Following up on the bridle horse leather coin pouch…

Here it is, after a couple of months of daily use.

The shine on the bridle finish on the horsehide is now deeper and more lustrous.

The grain is beginning to pop out – becoming more defined and giving the another layer of complexity to the overall texture of the leather.

Really quite different from regular (cattlehide) bridle leathers.

It’s somewhat minimalist in construct (it was my intention for it to be so), but Scott’s work is holding up beautifully.

There is some imprinting of the outline of coins at the backside, though for a single-leather construct I must say this bridle horse is immensely durable:

The NOS black snap buttons are beginning to show wear as well…

Wearing in a rather graceful way – none of the nasty chipped-paint appearance that often occurs on cheap snaps.

Really can’t wait to see how this pouch will turn out in a few months time – both the leather & hardware are showing so much potential!

I have to say, this bridle horsehide from Clayton is one of the best leathers I’ve come across, regardless of tannage.

Drop Scott a line at Don’t Mourn, Organize! to see for yourself 🙂


7 thoughts on “Following up on the bridle horse leather coin pouch…

  1. Hello Mike,

    I’m sorry if this post isn’t related to those fabulous coin pouch of yours. I just don’t find any other link/email to contact you.

    I’m interested in customizing a card case for the ladies. Do you have any links / whatever it is that can provide me lots of design for it?

    Best regards,

    1. Hi Elbert,
      Unfortunately no, I don’t have a ready source of designs. All the stuff on this blog is either repro or designed by the craftsmen or myself.

  2. Hi Mike,

    So many wonderful entries on your blog, it would be hard to single out one; rather, to remark, that those on leather goods and denim are always informative and engaging.

    As a result I have a few questions for you:

    Is Horween shell not vegetable tanned? ( “To be honest, I always held the opinion that a high quality vegetable tanned horsehide is a better leather than shell cordovan.” )

    Horsehide, of course, makes beautiful shoes. But what about its use for belts? I know there are horsehide belts made, and that they are, like the shoes, more expensive. However, is it ideal for belt making? It doesn’t have to be the the ubiquitous burgundy, or black, traditionally associated with horsehide footwear and other items, does it? (e.g. Alden’s Whiskey Shell Cordovans.)

    I’m sure I’ve well and truly missed the boat, but are there, perchance, any belts from your latest project going begging?

    Lastly, I note you wrote that you sized-up 1 for your Oni 1001-HM which are a tag size 36 ( so raw size 38.5″? ). But, if you don’t mind sharing, what is your actual waist size? I’m curious to know what your strategy is to achieve your desired fit. If I’m not mistaken all your Onis are tts 36″.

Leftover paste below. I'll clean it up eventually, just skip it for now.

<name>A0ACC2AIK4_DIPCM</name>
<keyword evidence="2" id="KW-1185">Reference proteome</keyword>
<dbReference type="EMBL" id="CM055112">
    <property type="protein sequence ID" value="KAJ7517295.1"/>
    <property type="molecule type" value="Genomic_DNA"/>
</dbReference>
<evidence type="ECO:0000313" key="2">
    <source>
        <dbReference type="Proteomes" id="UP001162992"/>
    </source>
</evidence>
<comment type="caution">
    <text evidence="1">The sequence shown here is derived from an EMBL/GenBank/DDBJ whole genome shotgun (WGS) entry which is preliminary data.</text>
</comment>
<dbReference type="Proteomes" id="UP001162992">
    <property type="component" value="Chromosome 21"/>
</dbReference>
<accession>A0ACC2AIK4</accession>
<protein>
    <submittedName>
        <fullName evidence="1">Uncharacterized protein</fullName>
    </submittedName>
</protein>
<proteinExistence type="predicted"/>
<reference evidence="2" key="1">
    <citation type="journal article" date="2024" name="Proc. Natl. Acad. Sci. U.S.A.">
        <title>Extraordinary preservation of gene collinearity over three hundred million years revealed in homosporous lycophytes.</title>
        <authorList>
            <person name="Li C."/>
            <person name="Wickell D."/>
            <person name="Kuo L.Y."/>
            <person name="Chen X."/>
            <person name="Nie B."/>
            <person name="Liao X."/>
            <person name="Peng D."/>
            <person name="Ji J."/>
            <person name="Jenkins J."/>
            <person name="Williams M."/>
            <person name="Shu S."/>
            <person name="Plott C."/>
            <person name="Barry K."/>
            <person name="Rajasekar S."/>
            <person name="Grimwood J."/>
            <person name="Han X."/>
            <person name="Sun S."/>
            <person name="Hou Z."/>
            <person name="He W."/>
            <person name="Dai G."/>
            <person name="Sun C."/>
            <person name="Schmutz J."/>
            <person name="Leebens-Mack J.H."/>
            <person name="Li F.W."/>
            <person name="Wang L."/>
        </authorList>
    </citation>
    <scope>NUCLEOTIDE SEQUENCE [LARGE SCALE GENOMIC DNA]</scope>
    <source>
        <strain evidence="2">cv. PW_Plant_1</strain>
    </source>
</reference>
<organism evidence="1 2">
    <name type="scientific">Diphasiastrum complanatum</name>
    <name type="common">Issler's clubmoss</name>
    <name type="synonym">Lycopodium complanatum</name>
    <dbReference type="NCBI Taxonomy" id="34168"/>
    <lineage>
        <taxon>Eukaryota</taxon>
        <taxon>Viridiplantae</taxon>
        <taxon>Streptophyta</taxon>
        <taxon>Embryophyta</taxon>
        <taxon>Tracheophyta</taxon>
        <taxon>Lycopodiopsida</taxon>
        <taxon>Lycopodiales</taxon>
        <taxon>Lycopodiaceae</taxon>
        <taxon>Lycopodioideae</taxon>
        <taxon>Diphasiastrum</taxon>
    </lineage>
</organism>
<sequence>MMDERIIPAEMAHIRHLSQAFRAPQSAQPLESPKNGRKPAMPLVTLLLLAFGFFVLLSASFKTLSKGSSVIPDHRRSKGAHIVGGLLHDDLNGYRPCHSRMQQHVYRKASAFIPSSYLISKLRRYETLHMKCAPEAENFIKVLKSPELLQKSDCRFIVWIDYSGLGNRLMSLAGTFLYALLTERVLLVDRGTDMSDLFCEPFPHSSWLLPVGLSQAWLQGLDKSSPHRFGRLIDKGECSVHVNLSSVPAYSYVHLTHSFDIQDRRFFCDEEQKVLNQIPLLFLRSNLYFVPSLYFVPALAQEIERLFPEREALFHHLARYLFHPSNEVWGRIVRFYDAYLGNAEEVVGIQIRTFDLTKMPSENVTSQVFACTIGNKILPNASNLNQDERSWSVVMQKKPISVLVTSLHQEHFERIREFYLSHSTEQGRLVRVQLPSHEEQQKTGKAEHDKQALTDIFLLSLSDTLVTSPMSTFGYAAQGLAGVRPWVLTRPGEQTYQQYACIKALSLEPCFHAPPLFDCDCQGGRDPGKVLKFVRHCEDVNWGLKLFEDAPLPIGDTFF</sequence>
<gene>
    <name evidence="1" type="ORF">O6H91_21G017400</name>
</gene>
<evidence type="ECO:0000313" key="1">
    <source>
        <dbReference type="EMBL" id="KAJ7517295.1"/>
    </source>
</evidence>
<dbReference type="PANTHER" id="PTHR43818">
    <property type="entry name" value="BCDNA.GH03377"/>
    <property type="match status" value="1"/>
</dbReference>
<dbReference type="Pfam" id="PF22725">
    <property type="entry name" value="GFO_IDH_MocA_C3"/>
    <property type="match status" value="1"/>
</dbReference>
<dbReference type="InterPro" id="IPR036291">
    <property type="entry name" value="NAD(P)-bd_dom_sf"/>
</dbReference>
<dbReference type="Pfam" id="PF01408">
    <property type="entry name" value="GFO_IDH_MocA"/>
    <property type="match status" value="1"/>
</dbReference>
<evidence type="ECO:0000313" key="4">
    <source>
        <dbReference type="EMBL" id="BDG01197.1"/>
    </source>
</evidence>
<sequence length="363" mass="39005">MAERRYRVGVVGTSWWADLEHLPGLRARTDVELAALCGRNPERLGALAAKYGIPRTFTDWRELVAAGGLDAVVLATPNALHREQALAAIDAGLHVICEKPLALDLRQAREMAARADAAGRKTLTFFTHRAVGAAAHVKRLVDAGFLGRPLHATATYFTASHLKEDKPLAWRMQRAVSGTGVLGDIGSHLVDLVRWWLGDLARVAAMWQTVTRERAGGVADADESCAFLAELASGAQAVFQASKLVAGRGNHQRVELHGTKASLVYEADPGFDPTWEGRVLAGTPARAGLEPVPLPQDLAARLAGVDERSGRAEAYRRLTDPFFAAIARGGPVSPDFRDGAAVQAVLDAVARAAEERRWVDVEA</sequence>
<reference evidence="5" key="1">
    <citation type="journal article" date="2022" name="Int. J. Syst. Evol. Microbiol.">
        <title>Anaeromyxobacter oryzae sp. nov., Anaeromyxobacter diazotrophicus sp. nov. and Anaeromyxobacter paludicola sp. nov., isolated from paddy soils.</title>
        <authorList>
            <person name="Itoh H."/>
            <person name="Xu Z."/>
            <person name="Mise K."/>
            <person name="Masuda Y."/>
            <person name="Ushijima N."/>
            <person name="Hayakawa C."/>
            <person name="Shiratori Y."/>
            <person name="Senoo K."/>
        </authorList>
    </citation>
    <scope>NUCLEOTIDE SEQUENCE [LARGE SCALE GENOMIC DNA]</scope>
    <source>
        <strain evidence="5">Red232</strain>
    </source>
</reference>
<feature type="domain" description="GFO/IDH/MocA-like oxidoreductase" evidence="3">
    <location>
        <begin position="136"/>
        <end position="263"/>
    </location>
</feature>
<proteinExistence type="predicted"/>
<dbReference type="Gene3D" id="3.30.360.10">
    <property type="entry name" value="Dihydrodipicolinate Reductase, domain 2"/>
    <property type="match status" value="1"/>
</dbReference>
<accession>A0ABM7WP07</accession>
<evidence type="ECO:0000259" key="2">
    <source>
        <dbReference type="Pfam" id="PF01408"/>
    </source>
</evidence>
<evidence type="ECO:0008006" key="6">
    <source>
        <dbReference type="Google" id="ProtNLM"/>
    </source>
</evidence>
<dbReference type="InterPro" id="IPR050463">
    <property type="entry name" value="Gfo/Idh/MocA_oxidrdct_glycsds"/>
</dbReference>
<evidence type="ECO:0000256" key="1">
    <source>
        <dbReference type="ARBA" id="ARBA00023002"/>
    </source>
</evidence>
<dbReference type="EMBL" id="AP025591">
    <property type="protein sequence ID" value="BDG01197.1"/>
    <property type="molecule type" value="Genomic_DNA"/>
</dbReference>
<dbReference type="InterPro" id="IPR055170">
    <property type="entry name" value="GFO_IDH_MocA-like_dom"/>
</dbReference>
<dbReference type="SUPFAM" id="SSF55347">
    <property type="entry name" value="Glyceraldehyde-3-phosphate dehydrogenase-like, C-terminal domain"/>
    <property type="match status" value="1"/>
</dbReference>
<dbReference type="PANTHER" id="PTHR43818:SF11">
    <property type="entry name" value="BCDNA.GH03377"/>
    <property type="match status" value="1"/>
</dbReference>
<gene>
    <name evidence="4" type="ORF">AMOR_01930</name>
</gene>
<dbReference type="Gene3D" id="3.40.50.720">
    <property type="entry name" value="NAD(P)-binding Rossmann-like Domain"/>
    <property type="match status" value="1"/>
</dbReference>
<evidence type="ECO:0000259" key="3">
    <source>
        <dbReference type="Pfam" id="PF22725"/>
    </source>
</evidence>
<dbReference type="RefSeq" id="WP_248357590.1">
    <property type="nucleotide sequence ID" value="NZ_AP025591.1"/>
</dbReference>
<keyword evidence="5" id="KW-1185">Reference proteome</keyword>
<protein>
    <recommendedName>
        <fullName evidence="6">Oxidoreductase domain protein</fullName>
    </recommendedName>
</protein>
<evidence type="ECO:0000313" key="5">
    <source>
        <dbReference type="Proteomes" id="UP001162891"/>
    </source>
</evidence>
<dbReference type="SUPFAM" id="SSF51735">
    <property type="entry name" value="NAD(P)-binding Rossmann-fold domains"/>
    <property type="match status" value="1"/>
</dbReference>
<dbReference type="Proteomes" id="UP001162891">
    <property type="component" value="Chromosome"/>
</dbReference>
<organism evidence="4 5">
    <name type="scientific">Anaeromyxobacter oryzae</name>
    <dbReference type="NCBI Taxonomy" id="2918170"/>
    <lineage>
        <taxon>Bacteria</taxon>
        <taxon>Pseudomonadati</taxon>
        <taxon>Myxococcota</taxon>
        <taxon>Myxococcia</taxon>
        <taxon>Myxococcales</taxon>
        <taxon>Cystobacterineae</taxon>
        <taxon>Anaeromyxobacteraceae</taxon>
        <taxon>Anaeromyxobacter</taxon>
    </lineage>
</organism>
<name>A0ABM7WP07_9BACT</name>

Many thanks.



    1. Hi Julius,
      Thanks for your nice words!
      Shell cordovan in general is produced via a vegetable tannage with heavy post-tan processing.
      What I mean by vegetable tanned horsehide is horsehide that is vegetable tanned but minimally finished (compared to shell) with the grain facing out.

      I do have a veg. tanned horsehide belt (double layered) and I must say horsehide makes a great strap leather.
      Unlike regular horsehide, however, shell cordovan usually doesn’t come in belting length for the waist of a full grown man, if you’re looking for a single strap belt – hides where the two pieces of shell are connected are relatively scarce, so I’ve been told.
      The downside with horsehide as belting leather is that the maximum thickness would usually be below 10 oz, so unless you do multiple layers, the belt won’t be as thick as cattlehide belts can be.
      This is not so much a problem if you’re not into thick belts.
      Colour selection just depends on which colours the tannery happen to make (or can custom make), or whether your craftsman/workshop can do custom dyeing.

      Re: jeans fitting, my true waist is around 35. I could have sized down to a 34, but I do prefer a slightly more relaxed fit.


  3. Hi Mike,

    Thanks for sharing your knowledge again.

    The intricacies of leather like denim production are truly fascinating!

    I guess I’ll have to standby for your next belt project.

    I can see you don’t like to have to wrestle too much with your jeans — I’m with you on that one!

    Of all the leather feeds and conditioners you have used, what’s your pick?
    Is there one that is particularly good for natural/blonde finishes? Also, is it mink oil you use on your denim leather patches? If so is there a brand you can you recommend and where to buy it?

    I hope you don’t mind me fielding so many questions. The conversations a bit like one way traffic. I’d like to redress the balance but that’s not so easy in the form of a blog.

    Cheers mate,


    1. Hi Julius,

      Regarding the project belts, Terry Dear has incorporated the Quercus belt as part of his regular offerings, so it is available readily from him.
      Charlie at Equus may still be taking orders for the Military belt – I’m not sure what his stock for the russet bridle is like, it’s best if you shoot him an e-mail.

      No, I don’t use mink oil for my leather products.
      I would recommend trying a range of products available to you locally, and then perhaps trying some overseas products if the leather hobby really interests you.
      It’s hard to say which is best, and I regularly switch between products in hopes of finding new & novel feeds!


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